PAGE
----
8. 8. Java: Graphical User Interfaces The Input/Output Package Table 1.2 below summarises the main function of these OutputStream types, as indicated by the documentation for each class in the API. Type Function ByteArrayOutputStream Data is written into a byte array FileOutputStream Writes data to a file FilterOutputStream: has a number of Contains some other output stream, which it uses as its basic source subclasses of data, possibly transforming the data along the way or providing additional functionality ObjectOutputStream Writes objects to a file for persistent storage Table 1.2 Some of the output streams The next sub-section presents a similar overview of some of the character streams. 1.2.2 Character Streams The Java language uses the UTF–16 (Unified Transformation Format) 16 bit encoding to represent text characters. The streams that carry text-based information are called readers and writers. To read a character stream in an application, one of the subclasses of the Reader class is used. The following extract from the API shows some of the readers that are subclasses of the abstract class Reader.Please click the advert Download free ebooks at bookboon.com 9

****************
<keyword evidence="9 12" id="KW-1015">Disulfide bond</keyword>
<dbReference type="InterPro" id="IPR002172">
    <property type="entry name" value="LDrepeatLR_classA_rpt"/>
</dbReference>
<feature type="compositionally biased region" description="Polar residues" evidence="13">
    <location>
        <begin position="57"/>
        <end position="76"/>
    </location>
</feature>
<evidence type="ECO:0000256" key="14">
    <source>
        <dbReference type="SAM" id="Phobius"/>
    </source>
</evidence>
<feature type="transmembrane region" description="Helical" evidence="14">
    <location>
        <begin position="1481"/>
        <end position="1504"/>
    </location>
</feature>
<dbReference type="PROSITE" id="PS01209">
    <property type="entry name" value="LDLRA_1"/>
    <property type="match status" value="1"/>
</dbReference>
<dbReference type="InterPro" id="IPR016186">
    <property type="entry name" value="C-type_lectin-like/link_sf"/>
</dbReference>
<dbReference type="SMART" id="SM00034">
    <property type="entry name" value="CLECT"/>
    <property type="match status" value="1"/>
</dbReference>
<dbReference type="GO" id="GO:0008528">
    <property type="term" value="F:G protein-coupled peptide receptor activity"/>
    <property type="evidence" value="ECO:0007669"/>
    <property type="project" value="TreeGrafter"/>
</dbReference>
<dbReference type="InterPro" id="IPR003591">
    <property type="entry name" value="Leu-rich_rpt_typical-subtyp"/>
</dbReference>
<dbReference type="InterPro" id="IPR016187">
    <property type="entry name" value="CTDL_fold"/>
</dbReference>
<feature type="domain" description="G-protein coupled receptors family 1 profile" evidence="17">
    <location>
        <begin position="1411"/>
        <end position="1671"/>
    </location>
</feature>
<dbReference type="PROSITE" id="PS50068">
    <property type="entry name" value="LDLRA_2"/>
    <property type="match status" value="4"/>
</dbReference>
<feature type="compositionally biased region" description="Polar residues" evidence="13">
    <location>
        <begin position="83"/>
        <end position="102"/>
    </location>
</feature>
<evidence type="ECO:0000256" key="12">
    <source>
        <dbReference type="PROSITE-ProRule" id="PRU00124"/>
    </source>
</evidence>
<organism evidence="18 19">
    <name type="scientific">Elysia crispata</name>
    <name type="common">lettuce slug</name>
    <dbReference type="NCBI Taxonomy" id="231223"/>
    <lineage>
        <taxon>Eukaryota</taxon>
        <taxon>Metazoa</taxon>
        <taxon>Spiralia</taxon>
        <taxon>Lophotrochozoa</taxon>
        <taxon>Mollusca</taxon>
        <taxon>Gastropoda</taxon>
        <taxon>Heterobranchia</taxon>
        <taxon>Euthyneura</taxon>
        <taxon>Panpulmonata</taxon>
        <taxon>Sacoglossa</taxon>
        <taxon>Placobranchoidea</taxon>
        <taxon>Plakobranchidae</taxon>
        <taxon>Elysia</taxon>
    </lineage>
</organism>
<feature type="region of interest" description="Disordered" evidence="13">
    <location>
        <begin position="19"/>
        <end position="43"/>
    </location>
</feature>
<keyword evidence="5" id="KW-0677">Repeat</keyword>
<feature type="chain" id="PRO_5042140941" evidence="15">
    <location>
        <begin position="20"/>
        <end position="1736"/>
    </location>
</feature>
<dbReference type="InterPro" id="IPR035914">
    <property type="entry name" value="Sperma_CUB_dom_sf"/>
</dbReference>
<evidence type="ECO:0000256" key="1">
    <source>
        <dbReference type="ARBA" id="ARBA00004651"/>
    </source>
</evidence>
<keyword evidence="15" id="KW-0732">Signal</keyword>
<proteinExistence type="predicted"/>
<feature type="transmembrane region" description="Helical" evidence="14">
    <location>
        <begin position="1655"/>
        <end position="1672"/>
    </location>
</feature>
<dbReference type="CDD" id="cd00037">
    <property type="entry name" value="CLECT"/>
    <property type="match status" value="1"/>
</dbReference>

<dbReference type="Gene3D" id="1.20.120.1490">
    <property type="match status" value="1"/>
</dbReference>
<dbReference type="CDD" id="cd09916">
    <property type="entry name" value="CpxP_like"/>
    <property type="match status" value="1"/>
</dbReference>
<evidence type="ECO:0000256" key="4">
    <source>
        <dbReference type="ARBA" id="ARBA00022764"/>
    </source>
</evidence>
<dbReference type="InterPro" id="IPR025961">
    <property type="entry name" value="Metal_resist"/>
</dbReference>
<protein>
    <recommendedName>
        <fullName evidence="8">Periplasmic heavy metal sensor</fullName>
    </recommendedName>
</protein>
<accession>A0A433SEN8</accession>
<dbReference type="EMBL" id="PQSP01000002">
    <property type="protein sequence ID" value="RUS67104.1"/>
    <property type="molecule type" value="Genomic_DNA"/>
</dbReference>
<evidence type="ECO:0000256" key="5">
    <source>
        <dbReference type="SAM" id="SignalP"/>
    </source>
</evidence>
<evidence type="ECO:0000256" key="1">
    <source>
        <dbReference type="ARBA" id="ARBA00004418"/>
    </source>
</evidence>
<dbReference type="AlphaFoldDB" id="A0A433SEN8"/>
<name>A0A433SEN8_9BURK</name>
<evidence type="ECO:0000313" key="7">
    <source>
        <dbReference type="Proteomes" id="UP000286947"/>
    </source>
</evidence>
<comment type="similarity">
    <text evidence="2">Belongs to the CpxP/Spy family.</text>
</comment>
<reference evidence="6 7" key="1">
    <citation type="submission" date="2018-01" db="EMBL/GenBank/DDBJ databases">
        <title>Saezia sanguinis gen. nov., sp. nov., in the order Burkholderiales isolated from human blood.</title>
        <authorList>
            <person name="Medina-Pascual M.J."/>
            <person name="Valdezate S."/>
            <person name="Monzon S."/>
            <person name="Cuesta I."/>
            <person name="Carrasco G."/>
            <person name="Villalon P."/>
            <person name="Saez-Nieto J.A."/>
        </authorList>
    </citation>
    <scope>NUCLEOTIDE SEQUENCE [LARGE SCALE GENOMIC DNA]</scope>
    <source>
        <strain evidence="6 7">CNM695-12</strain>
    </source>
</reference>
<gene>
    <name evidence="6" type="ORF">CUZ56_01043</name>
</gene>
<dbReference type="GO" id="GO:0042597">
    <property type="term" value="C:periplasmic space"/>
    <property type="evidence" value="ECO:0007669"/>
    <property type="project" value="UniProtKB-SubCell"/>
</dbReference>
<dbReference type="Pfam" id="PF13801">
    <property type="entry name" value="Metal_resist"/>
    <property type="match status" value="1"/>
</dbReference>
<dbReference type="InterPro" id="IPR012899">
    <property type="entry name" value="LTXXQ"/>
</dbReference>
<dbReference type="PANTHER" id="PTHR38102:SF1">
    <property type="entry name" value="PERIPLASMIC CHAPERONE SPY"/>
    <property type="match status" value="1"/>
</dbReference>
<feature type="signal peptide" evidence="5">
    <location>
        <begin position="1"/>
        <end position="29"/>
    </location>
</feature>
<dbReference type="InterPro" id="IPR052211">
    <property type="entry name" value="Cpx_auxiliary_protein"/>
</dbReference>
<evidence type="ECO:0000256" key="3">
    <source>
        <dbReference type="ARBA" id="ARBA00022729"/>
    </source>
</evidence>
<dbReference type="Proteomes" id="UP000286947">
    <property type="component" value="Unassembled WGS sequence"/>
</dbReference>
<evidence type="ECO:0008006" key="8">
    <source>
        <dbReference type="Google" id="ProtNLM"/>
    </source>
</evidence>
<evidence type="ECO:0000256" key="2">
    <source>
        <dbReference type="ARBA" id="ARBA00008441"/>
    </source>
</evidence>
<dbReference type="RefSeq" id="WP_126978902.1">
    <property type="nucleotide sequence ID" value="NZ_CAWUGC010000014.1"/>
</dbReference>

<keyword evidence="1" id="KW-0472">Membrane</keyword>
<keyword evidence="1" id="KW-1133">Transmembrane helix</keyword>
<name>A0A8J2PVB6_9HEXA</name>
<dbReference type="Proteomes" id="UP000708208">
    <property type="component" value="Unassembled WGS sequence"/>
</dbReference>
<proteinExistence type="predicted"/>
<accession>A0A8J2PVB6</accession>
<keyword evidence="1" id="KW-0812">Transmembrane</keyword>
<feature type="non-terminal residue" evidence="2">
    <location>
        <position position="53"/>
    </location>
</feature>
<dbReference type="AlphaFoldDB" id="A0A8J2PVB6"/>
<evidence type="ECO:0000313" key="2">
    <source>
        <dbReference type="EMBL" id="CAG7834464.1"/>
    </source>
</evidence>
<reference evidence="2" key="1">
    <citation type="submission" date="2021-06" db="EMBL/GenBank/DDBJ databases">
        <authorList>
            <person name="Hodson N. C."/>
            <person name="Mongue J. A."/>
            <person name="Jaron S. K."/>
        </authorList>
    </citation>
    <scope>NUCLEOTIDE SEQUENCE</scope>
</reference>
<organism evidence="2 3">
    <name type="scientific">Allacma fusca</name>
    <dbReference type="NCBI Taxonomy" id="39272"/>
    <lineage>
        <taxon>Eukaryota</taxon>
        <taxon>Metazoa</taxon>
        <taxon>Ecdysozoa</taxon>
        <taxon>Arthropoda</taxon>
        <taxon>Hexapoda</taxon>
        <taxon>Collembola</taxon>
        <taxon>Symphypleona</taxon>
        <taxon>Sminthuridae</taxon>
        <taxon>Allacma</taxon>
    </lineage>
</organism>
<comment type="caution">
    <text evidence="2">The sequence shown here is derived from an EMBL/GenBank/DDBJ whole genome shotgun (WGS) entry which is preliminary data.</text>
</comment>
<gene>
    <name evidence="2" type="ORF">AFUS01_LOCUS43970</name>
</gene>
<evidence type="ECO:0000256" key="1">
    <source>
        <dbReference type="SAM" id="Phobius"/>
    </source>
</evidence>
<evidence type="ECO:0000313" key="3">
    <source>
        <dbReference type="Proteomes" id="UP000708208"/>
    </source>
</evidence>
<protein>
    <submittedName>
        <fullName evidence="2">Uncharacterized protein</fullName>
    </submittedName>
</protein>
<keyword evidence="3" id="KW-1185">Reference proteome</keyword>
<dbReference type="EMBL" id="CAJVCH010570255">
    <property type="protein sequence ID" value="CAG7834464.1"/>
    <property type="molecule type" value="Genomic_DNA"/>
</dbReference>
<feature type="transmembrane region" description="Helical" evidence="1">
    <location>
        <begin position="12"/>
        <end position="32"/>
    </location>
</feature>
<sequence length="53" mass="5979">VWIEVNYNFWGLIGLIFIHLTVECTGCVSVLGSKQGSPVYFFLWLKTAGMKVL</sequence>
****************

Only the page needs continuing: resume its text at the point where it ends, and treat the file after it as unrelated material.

9. 9. Java: Graphical User Interfaces The Input/Output Package java.io Class Reader java.lang.Object java.io.Reader All Implemented Interfaces: Closeable, Readable Direct Known Subclasses: BufferedReader, CharArrayReader, InputStreamReader, StringReader Table 1.3 summarises the main function of these readers, as indicated by the API. Type Function BufferedReader Reads text from a character-input stream, buffering characters so as to provide for the efficient reading of characters, arrays, and lines CharArrayReader This class implements a character buffer that can be used as a character input stream InputStreamReader An InputStreamReader is a bridge from byte streams to character streams. It reads bytes and decodes them into characters using a specified charset. The charset that it uses may be specified by name or may be given explicitly, or the platforms default charset may be accepted StringReader A character stream whose source is a string Table 1.3 Some of the readers Some of the corresponding subclasses of the abstract class Writer are shown in the next extract from the API. java.io Class Writer java.lang.Object java.io.Writer All Implemented Interfaces: Closeable, Flushable, Appendable Direct Known Subclasses: BufferedWriter, CharArrayWriter, OutputStreamWriter, PrintWriter, StringWriter Table 1.4 on the next page summarises the main function of these writers, as indicated by the API. Download free ebooks at bookboon.com 10